Garden Apron Tutorial - Finished ApronThe apron is finished and ready to put to good use. I was really surprised how fast this garden apron went together. And really, really happy with the color combination and the way it turned out.

When it’s dirty, simply empty out the pockets and put it through the washer and dryer. Easy peasy!

I gave the garden apron to my daughter and she has been using it every day that she works outside. Garden Apron Tutorial - Finished Apron on Model

We hope you enjoyed this tutorial.  Come back and see us again because we are continually updating Needlepointers.com with new projects and tutorials.  Have a GREAT day!

QUESTIONS?

If you have any questions about this project, contact us through the YouTube Video comments or our Contact Us page. We respond to questions in e-mails and YouTube comments regularly.

here are a few popular gardening tutorials

Garden Dish Flower Garden Dish Flower - Upcycle old dishes into an attractive yard decoration.

PVC Pipe Planter PVC Pipe Planter - PVC pipe is an inexpensive way to make a planter to grow herbs and vegetables.

How to Make Stepping Stones How to Make Stepping Stones - A nice project for kids.

Dyeing Queen Anne's Lace Dyeing Queen Anne's Lace - This is a great summer STEM experiment for kids.

Did you enjoy this project? Please share it with your friends using the sharing buttons.

Follow our site using the follow buttons below to find out about other fun projects.

Supporting Products and links: Some of the links below may be affiliate links. We make a small commission on sales through the affiliate links, at no extra cost to you. Thank you in advance for your purchase and your support! Please see our full Affiliate Statement for more information.

5 in 1 Sliding Sewing Gauge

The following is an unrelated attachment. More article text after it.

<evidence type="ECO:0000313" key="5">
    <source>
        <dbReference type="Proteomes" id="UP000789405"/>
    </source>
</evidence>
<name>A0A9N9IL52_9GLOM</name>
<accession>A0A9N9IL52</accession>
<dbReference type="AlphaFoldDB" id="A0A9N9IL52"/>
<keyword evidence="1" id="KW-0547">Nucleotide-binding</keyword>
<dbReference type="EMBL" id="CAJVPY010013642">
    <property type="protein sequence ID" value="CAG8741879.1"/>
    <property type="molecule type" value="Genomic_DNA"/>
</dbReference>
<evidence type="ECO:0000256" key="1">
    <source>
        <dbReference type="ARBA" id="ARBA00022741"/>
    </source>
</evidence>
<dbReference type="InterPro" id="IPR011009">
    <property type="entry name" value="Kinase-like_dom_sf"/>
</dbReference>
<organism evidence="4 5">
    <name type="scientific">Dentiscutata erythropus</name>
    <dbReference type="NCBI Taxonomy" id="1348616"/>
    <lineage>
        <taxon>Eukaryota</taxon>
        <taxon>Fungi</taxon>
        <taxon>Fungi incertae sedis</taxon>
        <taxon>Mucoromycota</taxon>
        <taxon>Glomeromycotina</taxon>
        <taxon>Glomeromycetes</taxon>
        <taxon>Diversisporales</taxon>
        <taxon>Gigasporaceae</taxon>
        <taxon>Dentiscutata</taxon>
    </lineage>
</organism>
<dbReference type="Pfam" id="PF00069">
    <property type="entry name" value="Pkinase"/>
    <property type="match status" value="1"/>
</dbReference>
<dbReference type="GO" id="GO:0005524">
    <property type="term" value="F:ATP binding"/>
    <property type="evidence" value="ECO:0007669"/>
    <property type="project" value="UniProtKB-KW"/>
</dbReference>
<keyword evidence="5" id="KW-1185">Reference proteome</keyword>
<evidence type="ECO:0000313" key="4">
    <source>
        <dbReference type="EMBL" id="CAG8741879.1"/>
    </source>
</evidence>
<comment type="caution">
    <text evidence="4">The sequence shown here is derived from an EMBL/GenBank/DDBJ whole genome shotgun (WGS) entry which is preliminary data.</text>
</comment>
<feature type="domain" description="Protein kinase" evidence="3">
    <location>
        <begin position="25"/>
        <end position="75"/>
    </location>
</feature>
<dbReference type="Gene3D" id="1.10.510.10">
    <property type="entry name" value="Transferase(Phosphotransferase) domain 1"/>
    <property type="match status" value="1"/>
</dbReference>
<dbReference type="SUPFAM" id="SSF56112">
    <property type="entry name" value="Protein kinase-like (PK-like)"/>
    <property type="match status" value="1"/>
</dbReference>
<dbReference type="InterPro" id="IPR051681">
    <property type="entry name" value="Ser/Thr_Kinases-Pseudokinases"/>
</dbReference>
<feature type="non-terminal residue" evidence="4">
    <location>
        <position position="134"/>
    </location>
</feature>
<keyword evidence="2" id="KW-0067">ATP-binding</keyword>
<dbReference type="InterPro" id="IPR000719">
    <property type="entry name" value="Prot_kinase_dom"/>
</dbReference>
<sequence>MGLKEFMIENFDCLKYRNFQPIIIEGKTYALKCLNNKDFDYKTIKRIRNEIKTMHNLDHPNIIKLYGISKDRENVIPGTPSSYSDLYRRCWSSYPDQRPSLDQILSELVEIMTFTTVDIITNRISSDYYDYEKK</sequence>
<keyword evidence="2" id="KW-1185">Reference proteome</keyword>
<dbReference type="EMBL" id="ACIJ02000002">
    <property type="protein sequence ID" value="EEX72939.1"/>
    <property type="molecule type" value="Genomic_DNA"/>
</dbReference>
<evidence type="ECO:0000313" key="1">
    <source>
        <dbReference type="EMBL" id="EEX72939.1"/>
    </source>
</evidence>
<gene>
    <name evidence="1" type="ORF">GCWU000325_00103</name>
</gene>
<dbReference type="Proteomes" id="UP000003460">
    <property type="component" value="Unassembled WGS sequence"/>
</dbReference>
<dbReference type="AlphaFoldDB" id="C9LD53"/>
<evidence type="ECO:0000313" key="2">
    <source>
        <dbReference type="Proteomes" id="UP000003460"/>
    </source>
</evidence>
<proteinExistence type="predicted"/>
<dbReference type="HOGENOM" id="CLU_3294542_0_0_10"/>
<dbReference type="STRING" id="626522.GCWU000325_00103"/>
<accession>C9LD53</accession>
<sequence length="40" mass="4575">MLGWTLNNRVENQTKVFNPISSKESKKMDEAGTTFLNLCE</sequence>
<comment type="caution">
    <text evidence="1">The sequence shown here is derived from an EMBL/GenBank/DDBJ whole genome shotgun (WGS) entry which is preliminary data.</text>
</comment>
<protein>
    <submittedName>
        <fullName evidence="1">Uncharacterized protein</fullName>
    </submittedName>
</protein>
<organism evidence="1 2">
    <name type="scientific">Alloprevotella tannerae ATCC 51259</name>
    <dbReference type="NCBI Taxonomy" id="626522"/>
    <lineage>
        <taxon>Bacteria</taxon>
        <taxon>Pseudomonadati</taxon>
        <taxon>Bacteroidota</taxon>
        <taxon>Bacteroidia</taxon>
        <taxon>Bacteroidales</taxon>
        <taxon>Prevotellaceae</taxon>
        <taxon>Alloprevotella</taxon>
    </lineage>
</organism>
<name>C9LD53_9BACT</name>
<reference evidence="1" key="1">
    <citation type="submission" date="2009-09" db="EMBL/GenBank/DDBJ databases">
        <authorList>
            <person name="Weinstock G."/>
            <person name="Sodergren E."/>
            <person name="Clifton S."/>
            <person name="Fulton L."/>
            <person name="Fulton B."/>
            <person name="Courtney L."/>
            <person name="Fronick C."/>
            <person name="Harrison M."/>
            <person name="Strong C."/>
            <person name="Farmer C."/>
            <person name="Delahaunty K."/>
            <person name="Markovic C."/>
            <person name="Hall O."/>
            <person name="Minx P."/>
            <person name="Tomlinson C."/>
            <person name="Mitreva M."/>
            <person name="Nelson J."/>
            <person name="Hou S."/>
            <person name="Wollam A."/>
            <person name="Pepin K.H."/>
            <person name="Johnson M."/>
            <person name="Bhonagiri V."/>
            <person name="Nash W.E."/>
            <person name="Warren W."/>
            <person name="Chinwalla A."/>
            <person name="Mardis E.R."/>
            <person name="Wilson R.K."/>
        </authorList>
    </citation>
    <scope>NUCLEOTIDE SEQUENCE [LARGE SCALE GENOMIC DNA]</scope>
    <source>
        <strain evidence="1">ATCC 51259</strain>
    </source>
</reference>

5 in 1 Sliding Sewing Gauge

A multi-functional sliding gauge for easy marking. Use this handy tool for marking button holes; seam allowance gauge; hem gauge; circle compass; T gauge and that is only sewing. Try it for scrapbooking; card making; paper crafts; and much more. Affiliate Link to Amazon

Dritz 100-Piece Long Pearlized Pins

Dritz 100-Piece Long Pearlized Pins

1-1/2-Inch, White Affiliate Link to Amazon

OLFA 18-Inch x 24-Inch Self-Healing Double-Sided Rotary Mat

OLFA 18-Inch x 24-Inch Self-Healing Double-Sided Rotary Mat

Use only rotary cutters and blades,Suitable for any small to medium size project Affiliate Link to Amazon.com

Olfa Rotary Cutter

Olfa Rotary Cutter

Cuts through 6 layers at once. Dual-action safety lock. Ergonomic handle for comfortable cutting; blade moves to opposite side for left-handed use. Affiliate Link to Amazon

Seam Ripper

Seam Ripper

The Ditz Deluxe Seam Ripper is small and convenient; This tool is indispensable for removing stitches.
It comes with a clear plastic cap, a safety ball to protect fabric and it's made from hardened steel to last a lifetime.
Affiliate Link to Amazon

Sewing Gauge

Sewing Gauge

ewing gauge with a sliding marker that will stay in place for repeated marking.
Sliding measure sets distance for marking hems, tucks, pleats and buttonholes.
Affiliate Link to Amazon






Garden Apron Tutorial - pin



Subscribe To our YouTube channel because we publish New crafting videos On regularly.

Find us On:
Pinterest
Instagram
Facebook
Twitter


Looking for something you cannot find on our site? Click here to e-mail the Needlepointers Information department.

Copyright ©2003 - 2019 Needlepointers.com. All Rights Reserved. | Powered by w3.css